Sometimes you need a quick touch-up while other times, the hatchet or axe is chipped. Both can be remedied with either a file or a grinder. We recommend clamping the head to a work table to make sure it doesn’t move while you file it down.
Before you know it, the entire axe or hatchet will look brand new. This is especially important considering how costly a high-quality axe or hatchet can be.
Invest in a quality hatchet – It’s worth it!
Hatchets can vary from $20 and up, like the Swedish-made hatchets from Gransfors Bruk. Axes also range similarly in price, but it all boils down to how long you plan on owning the axe or hatchet you buy. For instance, the best tools are hand-made with high carbon steel.
They hold their edge for a very long time, with outstanding quality. This way, you won’t have to waste time sharpening it constantly. Another thing you will get when you buy a high-quality hatchet or axe is a carefully crafted handle with straight grain. This means they are stronger, easier to work with, and run without weave or curl.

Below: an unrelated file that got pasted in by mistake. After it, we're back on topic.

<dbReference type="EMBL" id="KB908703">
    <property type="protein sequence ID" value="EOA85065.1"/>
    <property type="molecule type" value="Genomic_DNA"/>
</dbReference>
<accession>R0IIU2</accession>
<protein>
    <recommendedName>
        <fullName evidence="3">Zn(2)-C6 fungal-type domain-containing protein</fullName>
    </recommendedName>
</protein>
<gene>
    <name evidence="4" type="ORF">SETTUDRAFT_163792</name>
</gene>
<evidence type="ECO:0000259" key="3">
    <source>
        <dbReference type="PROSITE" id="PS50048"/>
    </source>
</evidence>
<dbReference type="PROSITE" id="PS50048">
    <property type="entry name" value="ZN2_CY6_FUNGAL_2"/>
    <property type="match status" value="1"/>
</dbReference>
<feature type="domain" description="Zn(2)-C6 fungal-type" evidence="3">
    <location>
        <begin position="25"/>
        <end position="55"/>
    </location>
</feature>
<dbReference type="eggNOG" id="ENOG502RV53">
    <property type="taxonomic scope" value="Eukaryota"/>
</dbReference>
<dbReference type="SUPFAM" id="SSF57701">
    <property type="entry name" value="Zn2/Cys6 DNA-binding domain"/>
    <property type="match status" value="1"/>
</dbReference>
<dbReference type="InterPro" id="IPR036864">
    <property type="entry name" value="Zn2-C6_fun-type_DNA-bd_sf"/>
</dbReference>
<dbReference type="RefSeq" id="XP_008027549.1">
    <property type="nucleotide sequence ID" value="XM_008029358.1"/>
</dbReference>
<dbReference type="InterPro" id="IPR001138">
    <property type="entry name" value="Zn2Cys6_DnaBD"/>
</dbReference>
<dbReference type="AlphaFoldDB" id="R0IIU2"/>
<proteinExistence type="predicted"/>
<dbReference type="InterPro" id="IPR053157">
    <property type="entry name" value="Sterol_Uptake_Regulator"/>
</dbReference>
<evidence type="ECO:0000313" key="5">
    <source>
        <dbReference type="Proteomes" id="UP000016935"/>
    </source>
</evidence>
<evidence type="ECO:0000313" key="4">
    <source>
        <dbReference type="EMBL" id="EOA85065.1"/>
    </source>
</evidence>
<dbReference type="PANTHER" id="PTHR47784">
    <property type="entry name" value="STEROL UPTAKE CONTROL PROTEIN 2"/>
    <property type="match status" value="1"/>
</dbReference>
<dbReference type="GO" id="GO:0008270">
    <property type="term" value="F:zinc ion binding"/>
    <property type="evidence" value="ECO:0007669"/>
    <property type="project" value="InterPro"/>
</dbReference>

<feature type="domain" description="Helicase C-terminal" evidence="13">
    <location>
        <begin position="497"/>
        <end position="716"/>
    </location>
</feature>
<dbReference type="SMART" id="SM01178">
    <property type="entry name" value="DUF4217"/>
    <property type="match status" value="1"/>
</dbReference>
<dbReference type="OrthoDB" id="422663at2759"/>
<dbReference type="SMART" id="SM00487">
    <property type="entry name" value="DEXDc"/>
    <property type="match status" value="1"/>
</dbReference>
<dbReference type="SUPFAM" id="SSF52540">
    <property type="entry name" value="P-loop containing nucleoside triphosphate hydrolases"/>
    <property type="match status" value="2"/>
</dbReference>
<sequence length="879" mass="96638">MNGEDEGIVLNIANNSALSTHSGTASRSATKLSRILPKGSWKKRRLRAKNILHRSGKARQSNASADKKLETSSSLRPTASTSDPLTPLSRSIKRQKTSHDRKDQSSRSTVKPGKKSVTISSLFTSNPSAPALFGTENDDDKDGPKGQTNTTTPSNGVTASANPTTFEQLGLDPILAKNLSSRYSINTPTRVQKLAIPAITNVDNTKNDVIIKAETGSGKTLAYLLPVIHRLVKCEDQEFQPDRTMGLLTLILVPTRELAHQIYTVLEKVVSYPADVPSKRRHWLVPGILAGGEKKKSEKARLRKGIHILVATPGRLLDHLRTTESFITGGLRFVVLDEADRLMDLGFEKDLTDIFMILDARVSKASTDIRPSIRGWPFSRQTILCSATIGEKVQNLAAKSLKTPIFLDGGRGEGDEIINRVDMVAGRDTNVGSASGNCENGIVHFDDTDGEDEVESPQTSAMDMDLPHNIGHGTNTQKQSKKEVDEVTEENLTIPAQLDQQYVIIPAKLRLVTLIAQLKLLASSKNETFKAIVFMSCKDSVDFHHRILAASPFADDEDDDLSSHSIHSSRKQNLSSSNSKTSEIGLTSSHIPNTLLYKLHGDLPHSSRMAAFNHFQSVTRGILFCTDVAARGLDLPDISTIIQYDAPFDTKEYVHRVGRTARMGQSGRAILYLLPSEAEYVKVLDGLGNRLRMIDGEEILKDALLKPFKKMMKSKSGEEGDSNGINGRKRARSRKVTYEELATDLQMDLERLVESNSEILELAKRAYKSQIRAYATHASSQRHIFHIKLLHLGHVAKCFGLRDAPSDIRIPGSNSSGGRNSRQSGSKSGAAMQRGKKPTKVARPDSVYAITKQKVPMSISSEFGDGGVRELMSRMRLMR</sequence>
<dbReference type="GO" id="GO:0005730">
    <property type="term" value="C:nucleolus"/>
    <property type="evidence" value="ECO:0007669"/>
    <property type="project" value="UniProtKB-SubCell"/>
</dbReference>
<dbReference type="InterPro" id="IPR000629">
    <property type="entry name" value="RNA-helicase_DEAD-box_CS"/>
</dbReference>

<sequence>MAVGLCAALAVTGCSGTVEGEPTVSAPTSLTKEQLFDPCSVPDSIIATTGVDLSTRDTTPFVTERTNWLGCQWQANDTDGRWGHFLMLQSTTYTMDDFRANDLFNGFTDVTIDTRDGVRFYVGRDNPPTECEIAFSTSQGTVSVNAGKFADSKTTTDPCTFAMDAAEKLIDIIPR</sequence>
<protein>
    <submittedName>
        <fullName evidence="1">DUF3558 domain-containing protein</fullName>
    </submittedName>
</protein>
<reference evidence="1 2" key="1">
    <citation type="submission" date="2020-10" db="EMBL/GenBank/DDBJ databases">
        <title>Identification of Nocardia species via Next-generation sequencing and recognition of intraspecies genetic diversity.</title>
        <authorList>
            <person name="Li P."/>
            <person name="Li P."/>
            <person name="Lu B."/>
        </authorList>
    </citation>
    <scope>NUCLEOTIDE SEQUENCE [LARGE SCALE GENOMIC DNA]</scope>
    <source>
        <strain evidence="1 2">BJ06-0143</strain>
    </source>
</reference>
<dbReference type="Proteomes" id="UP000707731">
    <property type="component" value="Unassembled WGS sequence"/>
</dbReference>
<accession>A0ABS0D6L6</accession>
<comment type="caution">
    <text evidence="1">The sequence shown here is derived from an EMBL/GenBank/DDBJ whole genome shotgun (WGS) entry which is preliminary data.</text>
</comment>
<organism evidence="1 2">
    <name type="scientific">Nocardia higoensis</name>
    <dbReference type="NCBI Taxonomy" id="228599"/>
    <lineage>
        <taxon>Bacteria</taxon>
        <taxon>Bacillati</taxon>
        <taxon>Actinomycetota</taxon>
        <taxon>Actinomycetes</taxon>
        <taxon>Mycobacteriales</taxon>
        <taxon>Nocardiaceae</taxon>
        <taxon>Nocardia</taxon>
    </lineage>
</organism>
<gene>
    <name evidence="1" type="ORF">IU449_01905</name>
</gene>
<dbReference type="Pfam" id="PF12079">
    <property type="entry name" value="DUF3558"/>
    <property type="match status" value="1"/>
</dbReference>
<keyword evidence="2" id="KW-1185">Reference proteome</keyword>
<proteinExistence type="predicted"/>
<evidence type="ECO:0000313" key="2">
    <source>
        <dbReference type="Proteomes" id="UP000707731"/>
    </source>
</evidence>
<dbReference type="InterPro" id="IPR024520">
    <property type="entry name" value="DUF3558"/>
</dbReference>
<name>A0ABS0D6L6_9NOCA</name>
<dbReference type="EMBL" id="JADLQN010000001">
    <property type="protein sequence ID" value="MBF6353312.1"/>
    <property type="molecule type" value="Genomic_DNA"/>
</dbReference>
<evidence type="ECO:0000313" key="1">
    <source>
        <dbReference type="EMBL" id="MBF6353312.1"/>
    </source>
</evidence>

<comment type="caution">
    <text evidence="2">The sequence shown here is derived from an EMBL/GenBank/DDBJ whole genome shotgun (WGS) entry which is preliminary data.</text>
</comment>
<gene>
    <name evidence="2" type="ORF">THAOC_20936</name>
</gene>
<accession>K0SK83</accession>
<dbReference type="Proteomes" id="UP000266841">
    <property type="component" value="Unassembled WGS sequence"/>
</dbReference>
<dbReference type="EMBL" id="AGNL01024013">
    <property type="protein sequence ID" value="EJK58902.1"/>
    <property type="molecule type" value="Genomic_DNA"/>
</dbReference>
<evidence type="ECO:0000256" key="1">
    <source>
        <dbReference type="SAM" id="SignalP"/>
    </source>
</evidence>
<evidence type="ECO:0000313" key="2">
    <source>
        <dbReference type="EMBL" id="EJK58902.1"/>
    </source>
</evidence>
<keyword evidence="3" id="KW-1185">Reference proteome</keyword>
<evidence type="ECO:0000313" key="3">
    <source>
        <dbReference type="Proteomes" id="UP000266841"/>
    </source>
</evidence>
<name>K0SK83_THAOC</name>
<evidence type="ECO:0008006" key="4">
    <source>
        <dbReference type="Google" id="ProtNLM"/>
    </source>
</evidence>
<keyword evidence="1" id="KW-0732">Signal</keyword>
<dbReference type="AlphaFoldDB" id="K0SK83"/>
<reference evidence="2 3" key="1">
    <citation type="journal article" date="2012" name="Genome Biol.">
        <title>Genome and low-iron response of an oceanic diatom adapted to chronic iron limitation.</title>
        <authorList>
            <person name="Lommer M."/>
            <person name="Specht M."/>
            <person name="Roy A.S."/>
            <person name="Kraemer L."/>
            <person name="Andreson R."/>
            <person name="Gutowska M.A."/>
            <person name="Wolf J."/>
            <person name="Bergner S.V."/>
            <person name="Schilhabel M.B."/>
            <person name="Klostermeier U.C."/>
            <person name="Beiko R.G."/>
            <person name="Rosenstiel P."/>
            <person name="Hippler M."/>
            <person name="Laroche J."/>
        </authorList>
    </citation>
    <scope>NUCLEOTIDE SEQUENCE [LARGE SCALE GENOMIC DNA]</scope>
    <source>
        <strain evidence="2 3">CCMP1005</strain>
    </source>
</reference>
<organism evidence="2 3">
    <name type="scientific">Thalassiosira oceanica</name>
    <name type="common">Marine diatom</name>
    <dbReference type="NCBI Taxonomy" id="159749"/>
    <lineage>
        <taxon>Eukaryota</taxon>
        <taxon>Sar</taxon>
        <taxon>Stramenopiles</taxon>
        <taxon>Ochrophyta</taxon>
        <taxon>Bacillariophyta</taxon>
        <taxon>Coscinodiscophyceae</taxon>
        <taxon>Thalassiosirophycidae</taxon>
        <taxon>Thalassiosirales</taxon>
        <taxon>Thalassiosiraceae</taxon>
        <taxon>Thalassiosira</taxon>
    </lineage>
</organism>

There are many axes or hatchets available for around $50 that are still high quality without burdening your wallet. Depending on how often you use it, though, we might recommend investing in an expensive one that you can maintain over many years with a much higher quality of use.
Knowing the difference between a hatchet and an axe
If you are going to purchase a hatchet, make sure you buy it for smaller projects. It will always win in terms of portability, weighing less, and being perfect for bushcraft projects. Since it’s small, you have great control over how it lands.
In comparison, you will generally need an axe for felling or bucking trees. Anything smaller than an axe will weigh so little it won’t work that well. You can also buy a double-bladed axe for a different feel to it.